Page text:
Pre-tax profits at Anglo-Asian bank HSBC Holdings (LSE: HSBA) have risen by 41% so far this year, according to figures released on Monday. The bank’s third-quarter results show that it made a pre-tax profit of £14.9bn during the first nine months of 2017, compared to £10.6bn for the same period last year.
Of course, these were statutory figures. These include one-off factors and exchange rate differences. When adjusting items are stripped out, the underlying pre-tax profit for the nine months to 30 September was £17.4bn, just 8% higher than for the same period last year.
It’s not too late to buy
Today’s figures suggest that HSBC is well on the road to recovery. Given that the shares have risen by 19% to 738p over the last year, you may think that it’s too late to buy shares in this dividend heavyweight.
I’m not sure that this view is correct. I believe this turnaround story could have a lot further to run. Indeed, the stock still looks quite affordable to me, on several key measures.
One of these is HSBC’s return on average shareholders’ equity, which is currently running at 8.2%. This isn’t high by historical standards. Indeed, new chairman Mark Tucker is said to have told investors that he believes the growth rate and return on equity should be higher than they are currently.
Mr Tucker appears to believe that the bank’s assets can be made to work harder. If he’s correct, then the stock’s modest price/book value of about 1.2 may be too low.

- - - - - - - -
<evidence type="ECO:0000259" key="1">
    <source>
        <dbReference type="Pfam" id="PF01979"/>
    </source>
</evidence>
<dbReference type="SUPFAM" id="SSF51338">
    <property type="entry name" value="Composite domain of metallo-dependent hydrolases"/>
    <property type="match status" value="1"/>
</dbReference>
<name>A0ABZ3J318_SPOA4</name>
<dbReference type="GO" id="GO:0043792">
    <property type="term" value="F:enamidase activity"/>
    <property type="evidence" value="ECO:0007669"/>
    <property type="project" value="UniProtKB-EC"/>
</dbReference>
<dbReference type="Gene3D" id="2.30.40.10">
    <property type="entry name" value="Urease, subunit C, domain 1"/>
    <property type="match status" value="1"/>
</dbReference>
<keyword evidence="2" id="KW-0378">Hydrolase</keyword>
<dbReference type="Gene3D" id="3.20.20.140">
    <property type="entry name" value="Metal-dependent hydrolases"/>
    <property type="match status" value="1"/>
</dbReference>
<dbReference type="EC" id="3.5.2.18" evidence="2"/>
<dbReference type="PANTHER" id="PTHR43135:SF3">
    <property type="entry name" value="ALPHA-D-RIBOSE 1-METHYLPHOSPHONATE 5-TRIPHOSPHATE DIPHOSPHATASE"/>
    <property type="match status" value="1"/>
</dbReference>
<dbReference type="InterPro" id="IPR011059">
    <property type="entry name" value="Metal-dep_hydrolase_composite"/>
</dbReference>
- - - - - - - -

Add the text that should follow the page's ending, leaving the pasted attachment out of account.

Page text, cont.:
In any case, today’s figures look reassuring to me. The bank’s Common Equity Tier One (CET1) ratio remains strong at 14.6%. Total lending rose by 2.8% during the third quarter, while the number of customer accounts rose by 2%.
In my view, these shares offer a safe 5% dividend yield, along with a decent chance of long-term growth.
A potential alternative
If you’re looking for a dividend stock with exposure to Asia but don’t want to invest in a bank, one potential alternative is Standard Life Aberdeen (LSE: SLA).
This recently-merged firm has combined Standard Life’s UK-focused businesses with the stronger growth remit of Aberdeen Asset Management’s emerging market fund business.
In theory, I believe that this combination should produce a more diverse, low-cost business, with more consistent growth. In reality, it’s still too soon to be sure.
One initial stumbling block is said to be that some major institutional investors have been reluctant to commit all of the funds previously held by two firms to a single company. According to press reports, this has contributed to the group seeing $10bn of mutual fund withdrawals this year.
I expect that customers will become more confident if the firm’s early performance lives up to its promise.
We’ll find out more in February, when the combined group’s first full-year results are expected. Standard Life Aberdeen is expected to deliver adjusted earnings of 28.7p per share this year, with a dividend of 21.6p per share.
These figures give a forecast P/E of 15, with a prospective yield of 4.9%. In my view, this could be a decent entry point for income investors. I’m holding onto my shares.
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Roland Head owns shares of Standard Life Aberdeen. The Motley Fool UK has recommended HSBC Holdings and Standard Life Aberdeen. Views expressed on the companies mentioned in this article are those of the writer and therefore may differ from the official recommendations we make in our subscription services such as Share Advisor, Hidden Winners and Pro. Here at The Motley Fool we believe that considering a diverse range of insights makes us better investors.